Thursday, November 06, 2008

More Weakened Environmental Regulations

Even as we celebrate Obama's victory, the outgoing administration is still working its usual mischief on environmental regulations.

We've seen a number of new rules in just the last few weeks, including ones that would ease restrictions on mountaintop-removal coal mining, push forward plans to store nuclear waste at Nevada's Yucca Mountain, speed up the offshore leasing process, and advance efforts to mine uranium in the Grand Canyon. The Bureau of Land management has also proposed opening wilderness-quality areas to oil and gas drilling in Utah.

The Bush administration is likely to move forward with plans to weaken air-pollution standards for power plants by altering the "new-source review" rules. Those rules now require power plants to install new pollution-control equipment if they are making upgrades that would keep their facilities operating more hours each day and increase overall emissions. Instead, the administration's proposal would allow older power plants to upgrade without installing costly new equipment as long as their hourly emissions rates don't increase. There's also talk of easing limits on emissions from coal-fired power plants near national parks, and allowing increased emissions from oil refineries, chemical factories, and other industrial plants with complex manufacturing operations, as well as weakening the cleanup standards for radioactive releases.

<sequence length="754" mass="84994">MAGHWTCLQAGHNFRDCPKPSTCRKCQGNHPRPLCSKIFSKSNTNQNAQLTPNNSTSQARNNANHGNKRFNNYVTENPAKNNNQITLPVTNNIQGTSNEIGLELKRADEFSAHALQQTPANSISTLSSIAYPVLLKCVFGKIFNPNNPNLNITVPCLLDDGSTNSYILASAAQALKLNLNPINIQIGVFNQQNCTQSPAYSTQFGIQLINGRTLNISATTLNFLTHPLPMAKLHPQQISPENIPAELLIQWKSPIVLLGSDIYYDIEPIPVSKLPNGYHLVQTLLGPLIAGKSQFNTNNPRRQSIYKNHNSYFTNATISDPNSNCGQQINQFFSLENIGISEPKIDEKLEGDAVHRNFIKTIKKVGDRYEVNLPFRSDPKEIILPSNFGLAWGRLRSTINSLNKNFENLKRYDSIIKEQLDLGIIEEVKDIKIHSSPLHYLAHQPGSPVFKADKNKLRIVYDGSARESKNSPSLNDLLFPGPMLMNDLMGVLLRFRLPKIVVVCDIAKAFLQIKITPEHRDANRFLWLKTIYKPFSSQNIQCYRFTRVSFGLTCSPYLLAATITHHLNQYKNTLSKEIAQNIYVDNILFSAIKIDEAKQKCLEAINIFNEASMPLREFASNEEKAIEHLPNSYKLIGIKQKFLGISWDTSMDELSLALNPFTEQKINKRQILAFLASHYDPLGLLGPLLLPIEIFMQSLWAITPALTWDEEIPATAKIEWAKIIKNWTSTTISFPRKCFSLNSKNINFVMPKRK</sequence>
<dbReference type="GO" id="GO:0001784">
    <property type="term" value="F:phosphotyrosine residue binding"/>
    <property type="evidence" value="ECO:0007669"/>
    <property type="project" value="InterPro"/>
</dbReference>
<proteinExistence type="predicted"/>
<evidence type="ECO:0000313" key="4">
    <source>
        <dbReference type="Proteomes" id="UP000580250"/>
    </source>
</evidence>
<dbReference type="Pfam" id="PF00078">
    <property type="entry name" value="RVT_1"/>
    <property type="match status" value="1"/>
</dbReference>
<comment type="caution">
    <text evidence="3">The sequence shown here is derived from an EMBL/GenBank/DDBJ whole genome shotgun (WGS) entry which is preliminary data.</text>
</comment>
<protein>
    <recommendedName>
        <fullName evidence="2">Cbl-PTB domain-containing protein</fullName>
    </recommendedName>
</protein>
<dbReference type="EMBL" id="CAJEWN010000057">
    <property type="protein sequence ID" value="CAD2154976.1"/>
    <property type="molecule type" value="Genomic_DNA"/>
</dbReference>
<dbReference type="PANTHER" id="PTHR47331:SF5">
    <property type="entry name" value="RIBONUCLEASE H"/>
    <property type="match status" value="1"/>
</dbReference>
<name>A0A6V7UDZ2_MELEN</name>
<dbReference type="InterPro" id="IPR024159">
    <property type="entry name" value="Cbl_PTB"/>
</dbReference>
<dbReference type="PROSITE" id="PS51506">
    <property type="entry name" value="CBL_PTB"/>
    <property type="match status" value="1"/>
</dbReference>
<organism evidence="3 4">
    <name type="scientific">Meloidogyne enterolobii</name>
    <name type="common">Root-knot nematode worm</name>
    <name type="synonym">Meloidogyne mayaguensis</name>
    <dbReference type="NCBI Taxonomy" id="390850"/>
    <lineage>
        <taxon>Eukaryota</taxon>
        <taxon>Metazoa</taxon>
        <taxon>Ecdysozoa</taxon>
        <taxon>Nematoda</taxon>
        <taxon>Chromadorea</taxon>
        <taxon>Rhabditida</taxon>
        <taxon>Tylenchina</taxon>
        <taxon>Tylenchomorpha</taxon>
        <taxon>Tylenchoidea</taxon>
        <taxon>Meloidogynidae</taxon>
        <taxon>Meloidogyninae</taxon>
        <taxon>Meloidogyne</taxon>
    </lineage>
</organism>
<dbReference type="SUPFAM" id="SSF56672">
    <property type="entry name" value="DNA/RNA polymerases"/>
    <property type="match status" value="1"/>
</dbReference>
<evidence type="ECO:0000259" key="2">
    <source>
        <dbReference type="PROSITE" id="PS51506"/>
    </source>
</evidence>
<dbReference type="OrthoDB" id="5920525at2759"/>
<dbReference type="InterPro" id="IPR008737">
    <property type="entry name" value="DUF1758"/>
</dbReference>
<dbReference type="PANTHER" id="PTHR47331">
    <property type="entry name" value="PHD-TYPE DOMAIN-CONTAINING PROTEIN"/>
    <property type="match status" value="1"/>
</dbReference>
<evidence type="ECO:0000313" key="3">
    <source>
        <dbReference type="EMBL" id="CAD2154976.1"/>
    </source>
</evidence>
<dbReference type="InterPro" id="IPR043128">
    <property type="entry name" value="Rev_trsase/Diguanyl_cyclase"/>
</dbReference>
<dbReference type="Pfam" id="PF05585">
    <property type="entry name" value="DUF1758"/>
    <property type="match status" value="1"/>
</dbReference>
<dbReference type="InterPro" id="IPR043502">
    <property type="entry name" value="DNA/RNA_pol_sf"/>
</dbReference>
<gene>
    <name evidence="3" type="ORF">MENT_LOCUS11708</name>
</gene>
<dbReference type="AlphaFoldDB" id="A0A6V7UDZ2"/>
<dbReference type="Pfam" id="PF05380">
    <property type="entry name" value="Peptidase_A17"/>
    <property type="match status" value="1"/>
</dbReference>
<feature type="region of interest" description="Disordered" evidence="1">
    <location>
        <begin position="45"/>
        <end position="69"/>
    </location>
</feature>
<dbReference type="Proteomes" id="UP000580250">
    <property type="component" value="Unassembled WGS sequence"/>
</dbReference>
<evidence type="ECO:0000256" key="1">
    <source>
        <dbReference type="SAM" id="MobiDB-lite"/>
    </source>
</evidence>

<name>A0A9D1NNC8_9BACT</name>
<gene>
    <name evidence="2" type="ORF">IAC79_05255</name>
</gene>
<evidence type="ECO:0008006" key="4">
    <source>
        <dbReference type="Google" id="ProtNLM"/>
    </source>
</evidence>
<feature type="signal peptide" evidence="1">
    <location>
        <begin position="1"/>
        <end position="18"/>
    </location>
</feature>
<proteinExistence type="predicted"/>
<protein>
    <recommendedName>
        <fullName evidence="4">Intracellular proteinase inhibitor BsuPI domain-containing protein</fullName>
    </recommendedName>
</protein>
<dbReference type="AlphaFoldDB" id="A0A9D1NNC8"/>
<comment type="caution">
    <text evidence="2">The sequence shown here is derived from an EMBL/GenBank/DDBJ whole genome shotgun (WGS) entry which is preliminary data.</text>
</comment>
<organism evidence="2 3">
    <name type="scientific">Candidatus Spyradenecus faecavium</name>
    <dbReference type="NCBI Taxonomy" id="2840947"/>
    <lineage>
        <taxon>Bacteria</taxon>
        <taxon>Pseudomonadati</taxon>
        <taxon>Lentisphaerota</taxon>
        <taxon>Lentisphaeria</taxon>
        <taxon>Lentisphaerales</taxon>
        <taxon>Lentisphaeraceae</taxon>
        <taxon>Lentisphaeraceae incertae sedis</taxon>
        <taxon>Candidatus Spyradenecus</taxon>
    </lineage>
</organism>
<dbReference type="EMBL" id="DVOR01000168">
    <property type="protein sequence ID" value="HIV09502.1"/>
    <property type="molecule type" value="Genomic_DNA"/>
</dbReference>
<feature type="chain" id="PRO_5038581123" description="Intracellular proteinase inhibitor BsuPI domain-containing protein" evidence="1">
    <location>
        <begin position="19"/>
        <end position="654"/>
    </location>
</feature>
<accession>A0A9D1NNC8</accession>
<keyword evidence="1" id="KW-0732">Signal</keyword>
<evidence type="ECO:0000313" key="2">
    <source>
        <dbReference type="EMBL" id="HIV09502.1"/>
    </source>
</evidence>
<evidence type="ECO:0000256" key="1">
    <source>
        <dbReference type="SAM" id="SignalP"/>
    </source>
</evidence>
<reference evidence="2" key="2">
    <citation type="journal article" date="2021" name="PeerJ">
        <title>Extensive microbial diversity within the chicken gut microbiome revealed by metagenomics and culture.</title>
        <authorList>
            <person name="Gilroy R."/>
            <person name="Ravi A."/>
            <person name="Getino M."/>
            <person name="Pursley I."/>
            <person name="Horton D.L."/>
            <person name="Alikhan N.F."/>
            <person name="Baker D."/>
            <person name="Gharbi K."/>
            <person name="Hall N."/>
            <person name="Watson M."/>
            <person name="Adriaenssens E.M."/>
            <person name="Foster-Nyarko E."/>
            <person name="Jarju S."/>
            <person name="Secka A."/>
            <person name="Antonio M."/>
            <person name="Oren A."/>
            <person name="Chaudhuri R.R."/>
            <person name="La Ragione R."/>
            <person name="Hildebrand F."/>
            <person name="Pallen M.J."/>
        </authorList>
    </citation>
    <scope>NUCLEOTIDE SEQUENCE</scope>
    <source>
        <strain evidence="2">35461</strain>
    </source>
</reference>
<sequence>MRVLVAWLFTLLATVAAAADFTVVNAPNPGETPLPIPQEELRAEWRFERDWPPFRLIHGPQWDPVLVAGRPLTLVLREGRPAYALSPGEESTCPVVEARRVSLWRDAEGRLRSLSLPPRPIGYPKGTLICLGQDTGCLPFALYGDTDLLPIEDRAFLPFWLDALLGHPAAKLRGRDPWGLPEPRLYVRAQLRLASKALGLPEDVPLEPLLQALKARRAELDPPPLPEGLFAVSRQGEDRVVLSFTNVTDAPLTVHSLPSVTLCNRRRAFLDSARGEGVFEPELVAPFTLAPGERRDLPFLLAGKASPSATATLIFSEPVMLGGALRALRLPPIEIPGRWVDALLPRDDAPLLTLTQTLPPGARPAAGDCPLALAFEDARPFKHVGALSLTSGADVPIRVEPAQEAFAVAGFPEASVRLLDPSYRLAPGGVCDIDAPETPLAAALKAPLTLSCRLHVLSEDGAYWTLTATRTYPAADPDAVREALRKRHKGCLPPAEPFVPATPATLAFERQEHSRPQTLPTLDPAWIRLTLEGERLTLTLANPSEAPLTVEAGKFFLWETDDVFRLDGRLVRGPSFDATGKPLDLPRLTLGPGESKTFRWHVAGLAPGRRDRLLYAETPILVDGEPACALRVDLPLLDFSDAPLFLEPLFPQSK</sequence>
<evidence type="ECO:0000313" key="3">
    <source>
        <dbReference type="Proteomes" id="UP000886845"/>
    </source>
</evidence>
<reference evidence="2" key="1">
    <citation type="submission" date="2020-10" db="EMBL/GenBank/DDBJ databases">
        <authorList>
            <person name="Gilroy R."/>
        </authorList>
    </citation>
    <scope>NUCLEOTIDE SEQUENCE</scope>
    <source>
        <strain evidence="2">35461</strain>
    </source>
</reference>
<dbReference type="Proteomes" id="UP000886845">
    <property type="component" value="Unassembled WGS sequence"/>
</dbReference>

And there is more:
Mountaintop removal coal mining: On the bright side, the Office of Surface Mining is expected to issue a final rule that would extend the current rule—which requires a 100-foot buffer zone around streams—to include all bodies of water. Unfortunately, the new rule requires companies to avoid dumping mining waste within the buffer zone “or show why avoidance is not possible.” If they dump waste, they must minimize hurting waterways “to the extent practicable.” Hello, wiggle room.
All that is in addition to the administration's effort to weaken the Endangered Species Act earlier this fall. Like the ESA revision, each one of these new regulations is likely to be pushed through with minimal review or opportunity for public comment so that they may take effect before Obama's administration takes power. Undoing the regulatory damage will take months or years to accomplish.